Hi, welcome to another Midwife Motivation Monday. This week I'm looking at a topic I get asked a lot about. Many midwives and student midwives experience stress as a result of coping with midwifery emergencies.
For me, there's always at least one day a week that makes midwifery worthwhile. Sometimes it's a brilliant week where no situation is too hard. Other weeks, the simplest midwifery skill is draining.
During harder weeks, it often feels to me like clearing a drive while it's still snowing. You can't tell whether you're getting slower at shovelling, or whether the snow is coming down faster!
Regardless of how you feel this week, I can guarantee the women value your care. In this post I'll tell you about a foundation for good decision making I use in emergencies. This will help you with the crucial midwifery skill of keeping your mental health intact!
Emergency situations can be put into two categories for me: 'Scary', and 'Twilight Zone'.
'Scary' situations are emergencies that I'm pretty sure I can cope with. There are enough staff, experience, and equipment, and I know we will have things under control soon. I go into autopilot, and the path is clear.
Coping with midwifery emergencies, especially this type, can be very stressful. The original title of this post was 'Midwifery and Bravery', because that's the crucial point. It takes bravery to make decisions within seconds, with the onus on you to act as a 'perfect' clinician, often with scared family members in the room looking to you for instant help.
Essentially, to make sure of your own mental wellbeing in an emergency, you need to make your decisions based on logic. You need to make sure you took the safest, most rational course you could at the time, even if you don't make 'perfect' decisions.
Here's what I think when a 'Twilight Zone' emergency rears its head:
1. What are the facts?
2. What else can I tell on consideration?
3. What's the best course of action?
To illustrate how useful this framework is, we'll use the example of what I'd be thinking with a mother suddenly shouting and threatening to hurt her partner, staff, and her baby who is in a cot:
1. What are the facts? 'My client has anger issues and a diagnosis of borderline personality disorder, she is usually well controlled, but is very agitated and now threatening towards her baby'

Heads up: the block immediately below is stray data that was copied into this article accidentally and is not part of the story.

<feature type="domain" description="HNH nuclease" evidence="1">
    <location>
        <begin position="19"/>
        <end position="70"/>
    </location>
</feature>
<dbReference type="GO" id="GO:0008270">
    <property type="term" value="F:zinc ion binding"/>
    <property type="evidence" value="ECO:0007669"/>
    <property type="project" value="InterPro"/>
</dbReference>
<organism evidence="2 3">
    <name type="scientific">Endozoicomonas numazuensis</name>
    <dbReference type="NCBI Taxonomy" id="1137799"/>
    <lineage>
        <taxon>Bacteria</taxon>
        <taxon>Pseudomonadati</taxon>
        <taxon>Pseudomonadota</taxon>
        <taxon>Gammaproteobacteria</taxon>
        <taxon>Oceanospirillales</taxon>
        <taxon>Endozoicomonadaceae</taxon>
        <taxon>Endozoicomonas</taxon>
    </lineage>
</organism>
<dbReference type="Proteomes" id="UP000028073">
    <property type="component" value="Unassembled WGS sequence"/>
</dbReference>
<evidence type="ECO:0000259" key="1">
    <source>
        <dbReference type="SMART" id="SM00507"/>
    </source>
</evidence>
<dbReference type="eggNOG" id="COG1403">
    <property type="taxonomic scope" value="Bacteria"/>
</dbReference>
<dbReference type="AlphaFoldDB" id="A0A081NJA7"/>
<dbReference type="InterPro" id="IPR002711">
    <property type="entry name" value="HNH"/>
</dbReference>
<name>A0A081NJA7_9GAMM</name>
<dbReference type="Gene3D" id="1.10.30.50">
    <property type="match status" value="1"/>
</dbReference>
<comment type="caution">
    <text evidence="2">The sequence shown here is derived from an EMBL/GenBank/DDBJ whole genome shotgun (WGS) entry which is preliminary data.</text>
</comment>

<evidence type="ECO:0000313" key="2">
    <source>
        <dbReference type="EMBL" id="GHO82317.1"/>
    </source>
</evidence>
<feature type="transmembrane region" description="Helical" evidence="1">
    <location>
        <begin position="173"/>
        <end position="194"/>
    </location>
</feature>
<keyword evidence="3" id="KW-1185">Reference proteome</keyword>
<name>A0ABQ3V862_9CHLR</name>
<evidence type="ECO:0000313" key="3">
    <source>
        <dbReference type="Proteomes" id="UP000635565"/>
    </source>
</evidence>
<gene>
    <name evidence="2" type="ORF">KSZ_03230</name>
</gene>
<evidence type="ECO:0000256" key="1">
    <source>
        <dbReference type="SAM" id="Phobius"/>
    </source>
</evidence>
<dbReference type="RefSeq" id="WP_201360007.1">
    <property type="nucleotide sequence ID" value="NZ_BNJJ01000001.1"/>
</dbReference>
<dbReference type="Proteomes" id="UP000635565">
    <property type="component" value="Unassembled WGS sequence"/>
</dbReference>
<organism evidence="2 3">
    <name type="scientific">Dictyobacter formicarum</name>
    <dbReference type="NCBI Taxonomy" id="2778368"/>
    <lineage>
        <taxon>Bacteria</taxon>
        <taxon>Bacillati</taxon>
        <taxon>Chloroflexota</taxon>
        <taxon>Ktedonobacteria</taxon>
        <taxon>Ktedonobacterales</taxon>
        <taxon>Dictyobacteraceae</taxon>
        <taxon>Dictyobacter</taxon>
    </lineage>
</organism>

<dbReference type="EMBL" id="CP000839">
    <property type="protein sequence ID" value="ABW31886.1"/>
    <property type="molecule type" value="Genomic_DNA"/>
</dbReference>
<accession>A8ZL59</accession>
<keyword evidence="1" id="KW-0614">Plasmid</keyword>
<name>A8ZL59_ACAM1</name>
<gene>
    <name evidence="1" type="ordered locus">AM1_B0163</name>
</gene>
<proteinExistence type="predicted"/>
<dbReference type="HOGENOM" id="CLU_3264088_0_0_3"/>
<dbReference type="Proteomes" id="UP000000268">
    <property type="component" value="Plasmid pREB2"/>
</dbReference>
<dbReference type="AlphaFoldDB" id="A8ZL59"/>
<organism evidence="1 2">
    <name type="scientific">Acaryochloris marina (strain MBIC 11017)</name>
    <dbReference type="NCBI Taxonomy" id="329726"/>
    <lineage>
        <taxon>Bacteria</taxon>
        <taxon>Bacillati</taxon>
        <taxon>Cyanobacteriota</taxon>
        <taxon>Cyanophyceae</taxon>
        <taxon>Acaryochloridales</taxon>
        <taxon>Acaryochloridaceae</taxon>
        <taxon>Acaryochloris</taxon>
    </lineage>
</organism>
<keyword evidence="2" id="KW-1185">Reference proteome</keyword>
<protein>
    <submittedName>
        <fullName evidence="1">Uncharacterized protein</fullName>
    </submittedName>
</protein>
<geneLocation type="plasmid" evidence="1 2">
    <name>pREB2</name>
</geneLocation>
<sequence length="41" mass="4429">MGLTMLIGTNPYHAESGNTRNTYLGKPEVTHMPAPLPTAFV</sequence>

So after pulling the emergency buzzer for help:
2. What else can I tell on consideration: 'The baby is most at risk in this situation, we need to get the cot safely out of the room. It's important to remember many women die from suicide during childbearing due to being mentally ill, and puerperal psychosis cannot be ruled out. We shouldn't leave her alone and we should try and keep her calm and everyone else safe'
3. What's the best course of action 'After the baby and partner are outside, stay with this mother alongside another staff member until the psychiatric specialist arrives, have security in the room for the lady's protection and ours, speak calmly to her. Ask someone else to reassure the partner, and to document events.'
When I first qualified, I'd get my head round the emergency in the end, but after a lot of mental flapping. Then I'd spend the next week beating myself up about my (lack of) ability to cope.
The truth is, coping with midwifery emergencies get easier as you get more experienced, but..... the Twilight Zone will always crop up eventually, no matter how experienced you are.
It's really easy to just slide into 'flight or fight' - but you are a professional with a job to do, and even in the Twilight Zone, you need to think logically and calmly.
This philosophy is nothing new. Aristotle taught something similar 2000 years ago. It's just hard to apply in an emergency. But once you commit to staying calm and thinking logically in every situation, you will find you're less like to experience the 'post emergency hangover' - because you did your absolute best.
It would be naive to think we can avoid all stress by applying this philosophy. Midwifery is a job that comes with stressful situations, and sometimes you will need to debrief, reflect (in thought or writing), drink wine, have a bubble bath etc. Sometimes you will need a really good midwifery mate around to talk to about your experience.
However, you have to equip yourself with some kind of framework for coping with midwifery emergencies.
It's a bit like in sport. A gymnast will rehearse a jump hundreds of times before a competition. In the same way, midwives will mentally rehearse so when the emergency buzzer goes, they will be primed to do the right thing. Twilight Zone emergencies are just an exercise in thinking on your feet under stress. If you have a mental strategy like my philosophy, the odds are you'll cope better.
Oh, and make sure you get enough sleep if you've had a rough week with lots of emergencies. It's not always possible, but your brain needs to make sense of things by resting!
It's also important for me to tell you I'm not qualified to help anyone traumatised by a midwifery event. These are just suggestions and my own methods of coping with our privileged but stressful job.
So, how do you cope with emergencies when they happen? How do you avoid the 'post emergency hangover'? Is there anything else you would add?
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